Online Journalism

Why blogs can beat traditional news for quality (sometimes)

In preparation for his appearance in front of the House of Commons Culture, Media and Sport Committee tomorrow, Paul Bradshaw has attempted to define how new journalism (namely blogs) and traditional media guarantee their quality in quite distinct ways. In doing so, Paul is preparing the ground for a set of questions he expects to be asked by the select committee. His evidence, along with that given by a diverse group of witnesses, will help to shape the government’s response to the worsening state of regional media in this country.
Paul has identified that, while traditional media relies on commercial pressure, codes and regulation for its assurances of quality, new journalism does so through offering a right of reply and transparency.
As he puts it, these can be characterised as pre-publication (in the case of traditional media) and post-publication (in the case of new media).
It strikes me, however, that there is one more important distinction that can be made. In assessing the quality (or reliability) of a story, it is important to consider its proximity to the original source of that story.
This could be seen as similar to the distinctions made by historians, who identify sources as primary, secondary or tertiary. The traditional role of the news journalist was (and remains) a job of narrowing the distance between a primary source (whether that be a news event, eyewitness, or a news maker – such as a politician) and their report (which, in history parlance, would usually be a secondary source). This takes time and often requires the journalist to apply training and experience as well as shared knowledge. This job can also be a fairly unpleasant business. That’s why, when a trainee local reporter returns from her first death knock (approaching directly the family of a recently bereaved person), she’s congratulated for her work.
But a significant distinction between new and old media is that new media can often come directly from the primary source, without any need for an intermediary.
In fact, it might be possible to imagine a future where the public is consistently able to seek a first-hand account of a news event without the help of traditional media. That, in other words, the primary source will be open and available to us all. Local blogs, run by local people, are evidently fantastic primary sources – and the internet has given the means to all sorts of groups (charities, residents’ associations and, notably, well-educated former call girls) to directly publish their experiences. But the existence and availability of social media do not on their own mean all stories will be told directly, or be easily told by others. Clearly, court cases are an example – where the frankly odd, arcane structure and practices of our legal system, in particular the laws governing contempt, make it necessary for a trained intermediary to operate. Furthermore, it may be that our open-source utopia, where all information is available in primary source and easily navigable, will always remain just that. It is much more likely that some primary sources will be available and others won’t. While those sources aren’t available and remain difficult to access there may still be a role for traditional journalism, because, frankly, it’ll still be a full-time job to get at them.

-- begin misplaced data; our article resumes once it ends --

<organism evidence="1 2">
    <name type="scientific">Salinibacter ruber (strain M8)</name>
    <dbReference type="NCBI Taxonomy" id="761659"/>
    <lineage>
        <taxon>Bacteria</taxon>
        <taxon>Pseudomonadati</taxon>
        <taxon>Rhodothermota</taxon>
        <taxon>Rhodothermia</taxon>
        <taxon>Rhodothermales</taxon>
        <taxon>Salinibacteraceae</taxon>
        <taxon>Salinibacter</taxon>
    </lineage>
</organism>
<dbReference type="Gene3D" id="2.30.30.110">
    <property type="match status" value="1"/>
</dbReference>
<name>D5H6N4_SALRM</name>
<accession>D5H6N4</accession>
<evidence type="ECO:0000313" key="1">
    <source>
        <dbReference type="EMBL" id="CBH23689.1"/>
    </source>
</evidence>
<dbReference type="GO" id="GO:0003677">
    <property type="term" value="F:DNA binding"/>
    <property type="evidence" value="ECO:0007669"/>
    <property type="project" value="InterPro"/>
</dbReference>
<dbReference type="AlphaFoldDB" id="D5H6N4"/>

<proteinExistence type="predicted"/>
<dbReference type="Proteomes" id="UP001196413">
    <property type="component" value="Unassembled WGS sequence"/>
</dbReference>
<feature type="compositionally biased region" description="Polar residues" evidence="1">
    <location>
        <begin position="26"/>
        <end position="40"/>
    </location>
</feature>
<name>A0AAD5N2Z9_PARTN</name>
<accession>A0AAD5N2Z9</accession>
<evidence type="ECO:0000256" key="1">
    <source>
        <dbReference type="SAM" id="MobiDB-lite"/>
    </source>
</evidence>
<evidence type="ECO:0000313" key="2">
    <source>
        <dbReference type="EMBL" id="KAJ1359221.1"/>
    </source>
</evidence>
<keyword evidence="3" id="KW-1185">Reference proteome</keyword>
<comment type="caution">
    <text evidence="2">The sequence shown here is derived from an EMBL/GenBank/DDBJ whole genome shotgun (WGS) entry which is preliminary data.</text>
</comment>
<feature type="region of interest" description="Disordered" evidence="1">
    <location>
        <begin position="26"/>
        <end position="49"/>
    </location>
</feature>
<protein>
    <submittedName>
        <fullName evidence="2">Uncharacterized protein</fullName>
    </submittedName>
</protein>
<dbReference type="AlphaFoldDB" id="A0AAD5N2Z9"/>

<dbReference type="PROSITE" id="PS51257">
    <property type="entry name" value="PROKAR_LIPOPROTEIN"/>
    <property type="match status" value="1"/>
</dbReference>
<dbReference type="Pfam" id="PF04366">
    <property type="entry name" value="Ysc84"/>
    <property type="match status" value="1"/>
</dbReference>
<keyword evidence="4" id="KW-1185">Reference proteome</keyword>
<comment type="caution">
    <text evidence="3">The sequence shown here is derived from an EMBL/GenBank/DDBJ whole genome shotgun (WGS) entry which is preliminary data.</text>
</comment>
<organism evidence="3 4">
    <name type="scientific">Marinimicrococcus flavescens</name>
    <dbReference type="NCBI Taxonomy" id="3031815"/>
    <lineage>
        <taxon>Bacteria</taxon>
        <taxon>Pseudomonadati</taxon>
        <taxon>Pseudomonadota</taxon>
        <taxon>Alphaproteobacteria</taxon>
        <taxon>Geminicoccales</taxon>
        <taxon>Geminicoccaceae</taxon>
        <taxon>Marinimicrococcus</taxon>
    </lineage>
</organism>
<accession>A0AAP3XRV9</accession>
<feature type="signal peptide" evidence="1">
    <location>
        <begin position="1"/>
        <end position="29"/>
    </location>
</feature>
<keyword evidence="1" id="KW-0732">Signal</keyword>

Of course, there are two clear caveats to this. Firstly, a lot of journalism has shied away from doing this primary source, coalface work. Instead, it has become far closer to the definition of a tertiary source, relying on press releases, wire reports and other second-hand material. Secondly, there is no reason why some of the work at getting close to the primary source can’t be shared between large numbers of people all contributing small, but significant amounts of effort – as happens in the open-source software movement.